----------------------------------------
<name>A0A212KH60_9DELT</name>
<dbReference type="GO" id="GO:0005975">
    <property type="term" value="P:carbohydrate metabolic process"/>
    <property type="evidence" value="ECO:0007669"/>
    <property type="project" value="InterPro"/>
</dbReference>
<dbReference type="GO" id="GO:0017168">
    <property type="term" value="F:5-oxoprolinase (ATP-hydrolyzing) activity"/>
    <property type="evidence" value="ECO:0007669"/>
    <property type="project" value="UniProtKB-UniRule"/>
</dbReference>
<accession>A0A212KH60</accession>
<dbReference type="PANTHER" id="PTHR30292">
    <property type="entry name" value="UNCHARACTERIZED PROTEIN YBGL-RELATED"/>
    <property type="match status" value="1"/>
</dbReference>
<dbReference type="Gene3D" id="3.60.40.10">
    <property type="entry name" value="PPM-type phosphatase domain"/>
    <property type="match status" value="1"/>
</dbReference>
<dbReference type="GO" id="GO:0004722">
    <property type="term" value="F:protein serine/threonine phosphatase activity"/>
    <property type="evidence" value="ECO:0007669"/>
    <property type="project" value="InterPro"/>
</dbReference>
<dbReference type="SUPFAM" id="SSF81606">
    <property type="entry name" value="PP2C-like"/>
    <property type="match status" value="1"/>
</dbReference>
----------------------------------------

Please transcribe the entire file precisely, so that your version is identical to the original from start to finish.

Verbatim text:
<name>A0A212KH60_9DELT</name>
<dbReference type="GO" id="GO:0005975">
    <property type="term" value="P:carbohydrate metabolic process"/>
    <property type="evidence" value="ECO:0007669"/>
    <property type="project" value="InterPro"/>
</dbReference>
<dbReference type="GO" id="GO:0017168">
    <property type="term" value="F:5-oxoprolinase (ATP-hydrolyzing) activity"/>
    <property type="evidence" value="ECO:0007669"/>
    <property type="project" value="UniProtKB-UniRule"/>
</dbReference>
<accession>A0A212KH60</accession>
<dbReference type="PANTHER" id="PTHR30292">
    <property type="entry name" value="UNCHARACTERIZED PROTEIN YBGL-RELATED"/>
    <property type="match status" value="1"/>
</dbReference>
<dbReference type="Gene3D" id="3.60.40.10">
    <property type="entry name" value="PPM-type phosphatase domain"/>
    <property type="match status" value="1"/>
</dbReference>
<dbReference type="GO" id="GO:0004722">
    <property type="term" value="F:protein serine/threonine phosphatase activity"/>
    <property type="evidence" value="ECO:0007669"/>
    <property type="project" value="InterPro"/>
</dbReference>
<dbReference type="SUPFAM" id="SSF81606">
    <property type="entry name" value="PP2C-like"/>
    <property type="match status" value="1"/>
</dbReference>